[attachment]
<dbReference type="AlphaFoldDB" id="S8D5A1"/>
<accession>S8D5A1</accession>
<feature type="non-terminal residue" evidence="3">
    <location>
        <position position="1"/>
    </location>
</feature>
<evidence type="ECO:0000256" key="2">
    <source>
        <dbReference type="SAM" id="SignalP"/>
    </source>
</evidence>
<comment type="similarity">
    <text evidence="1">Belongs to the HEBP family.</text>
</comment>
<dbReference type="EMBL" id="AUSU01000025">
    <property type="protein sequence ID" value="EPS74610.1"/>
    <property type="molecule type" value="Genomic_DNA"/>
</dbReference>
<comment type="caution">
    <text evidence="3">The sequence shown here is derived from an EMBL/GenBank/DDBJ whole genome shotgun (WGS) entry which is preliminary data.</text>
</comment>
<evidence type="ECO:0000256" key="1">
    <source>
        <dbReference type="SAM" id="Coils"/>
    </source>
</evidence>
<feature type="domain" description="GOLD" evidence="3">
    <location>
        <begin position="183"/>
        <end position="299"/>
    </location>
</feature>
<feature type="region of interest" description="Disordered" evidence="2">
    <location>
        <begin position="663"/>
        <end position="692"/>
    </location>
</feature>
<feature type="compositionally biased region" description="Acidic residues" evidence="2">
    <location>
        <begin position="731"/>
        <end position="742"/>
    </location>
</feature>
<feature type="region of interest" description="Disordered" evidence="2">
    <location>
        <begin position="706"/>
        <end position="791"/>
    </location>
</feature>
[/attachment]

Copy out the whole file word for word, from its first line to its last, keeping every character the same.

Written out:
<dbReference type="AlphaFoldDB" id="S8D5A1"/>
<accession>S8D5A1</accession>
<feature type="non-terminal residue" evidence="3">
    <location>
        <position position="1"/>
    </location>
</feature>
<evidence type="ECO:0000256" key="2">
    <source>
        <dbReference type="SAM" id="SignalP"/>
    </source>
</evidence>
<comment type="similarity">
    <text evidence="1">Belongs to the HEBP family.</text>
</comment>
<dbReference type="EMBL" id="AUSU01000025">
    <property type="protein sequence ID" value="EPS74610.1"/>
    <property type="molecule type" value="Genomic_DNA"/>
</dbReference>
<comment type="caution">
    <text evidence="3">The sequence shown here is derived from an EMBL/GenBank/DDBJ whole genome shotgun (WGS) entry which is preliminary data.</text>
</comment>
<evidence type="ECO:0000256" key="1">
    <source>
        <dbReference type="SAM" id="Coils"/>
    </source>
</evidence>
<feature type="domain" description="GOLD" evidence="3">
    <location>
        <begin position="183"/>
        <end position="299"/>
    </location>
</feature>
<feature type="region of interest" description="Disordered" evidence="2">
    <location>
        <begin position="663"/>
        <end position="692"/>
    </location>
</feature>
<feature type="compositionally biased region" description="Acidic residues" evidence="2">
    <location>
        <begin position="731"/>
        <end position="742"/>
    </location>
</feature>
<feature type="region of interest" description="Disordered" evidence="2">
    <location>
        <begin position="706"/>
        <end position="791"/>
    </location>
</feature>